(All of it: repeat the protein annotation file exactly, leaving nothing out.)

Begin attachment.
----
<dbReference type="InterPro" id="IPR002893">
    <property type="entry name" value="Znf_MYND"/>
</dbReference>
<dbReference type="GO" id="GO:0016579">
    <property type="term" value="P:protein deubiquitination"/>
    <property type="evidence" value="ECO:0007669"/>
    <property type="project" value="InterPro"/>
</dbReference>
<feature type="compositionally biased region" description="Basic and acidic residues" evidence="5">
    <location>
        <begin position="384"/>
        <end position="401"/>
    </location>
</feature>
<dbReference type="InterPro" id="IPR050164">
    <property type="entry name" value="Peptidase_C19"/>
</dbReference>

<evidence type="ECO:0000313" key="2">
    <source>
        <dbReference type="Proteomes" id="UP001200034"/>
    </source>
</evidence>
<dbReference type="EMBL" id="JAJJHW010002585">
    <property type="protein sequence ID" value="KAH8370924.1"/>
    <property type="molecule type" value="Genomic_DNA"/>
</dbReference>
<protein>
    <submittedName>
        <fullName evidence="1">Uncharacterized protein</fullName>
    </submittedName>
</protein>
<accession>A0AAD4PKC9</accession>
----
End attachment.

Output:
<dbReference type="InterPro" id="IPR002893">
    <property type="entry name" value="Znf_MYND"/>
</dbReference>
<dbReference type="GO" id="GO:0016579">
    <property type="term" value="P:protein deubiquitination"/>
    <property type="evidence" value="ECO:0007669"/>
    <property type="project" value="InterPro"/>
</dbReference>
<feature type="compositionally biased region" description="Basic and acidic residues" evidence="5">
    <location>
        <begin position="384"/>
        <end position="401"/>
    </location>
</feature>
<dbReference type="InterPro" id="IPR050164">
    <property type="entry name" value="Peptidase_C19"/>
</dbReference>

<evidence type="ECO:0000313" key="2">
    <source>
        <dbReference type="Proteomes" id="UP001200034"/>
    </source>
</evidence>
<dbReference type="EMBL" id="JAJJHW010002585">
    <property type="protein sequence ID" value="KAH8370924.1"/>
    <property type="molecule type" value="Genomic_DNA"/>
</dbReference>
<protein>
    <submittedName>
        <fullName evidence="1">Uncharacterized protein</fullName>
    </submittedName>
</protein>
<accession>A0AAD4PKC9</accession>